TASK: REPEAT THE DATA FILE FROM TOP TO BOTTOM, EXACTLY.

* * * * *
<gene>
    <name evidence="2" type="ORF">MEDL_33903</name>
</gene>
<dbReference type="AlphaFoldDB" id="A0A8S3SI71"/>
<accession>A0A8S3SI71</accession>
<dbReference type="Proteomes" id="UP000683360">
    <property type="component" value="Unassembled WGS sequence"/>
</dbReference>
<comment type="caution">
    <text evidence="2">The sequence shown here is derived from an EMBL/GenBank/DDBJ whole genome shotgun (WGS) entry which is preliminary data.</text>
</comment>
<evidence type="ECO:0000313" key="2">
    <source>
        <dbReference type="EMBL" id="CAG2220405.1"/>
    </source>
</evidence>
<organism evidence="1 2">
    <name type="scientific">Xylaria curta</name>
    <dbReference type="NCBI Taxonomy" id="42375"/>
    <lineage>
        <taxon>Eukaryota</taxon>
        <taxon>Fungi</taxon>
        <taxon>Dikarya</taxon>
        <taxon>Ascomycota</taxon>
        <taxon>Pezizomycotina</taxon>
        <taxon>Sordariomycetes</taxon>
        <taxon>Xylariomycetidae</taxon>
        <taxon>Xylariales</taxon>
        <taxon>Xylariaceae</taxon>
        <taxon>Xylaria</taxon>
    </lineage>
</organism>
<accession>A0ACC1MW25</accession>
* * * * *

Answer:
<gene>
    <name evidence="2" type="ORF">MEDL_33903</name>
</gene>
<dbReference type="AlphaFoldDB" id="A0A8S3SI71"/>
<accession>A0A8S3SI71</accession>
<dbReference type="Proteomes" id="UP000683360">
    <property type="component" value="Unassembled WGS sequence"/>
</dbReference>
<comment type="caution">
    <text evidence="2">The sequence shown here is derived from an EMBL/GenBank/DDBJ whole genome shotgun (WGS) entry which is preliminary data.</text>
</comment>
<evidence type="ECO:0000313" key="2">
    <source>
        <dbReference type="EMBL" id="CAG2220405.1"/>
    </source>
</evidence>
<organism evidence="1 2">
    <name type="scientific">Xylaria curta</name>
    <dbReference type="NCBI Taxonomy" id="42375"/>
    <lineage>
        <taxon>Eukaryota</taxon>
        <taxon>Fungi</taxon>
        <taxon>Dikarya</taxon>
        <taxon>Ascomycota</taxon>
        <taxon>Pezizomycotina</taxon>
        <taxon>Sordariomycetes</taxon>
        <taxon>Xylariomycetidae</taxon>
        <taxon>Xylariales</taxon>
        <taxon>Xylariaceae</taxon>
        <taxon>Xylaria</taxon>
    </lineage>
</organism>
<accession>A0ACC1MW25</accession>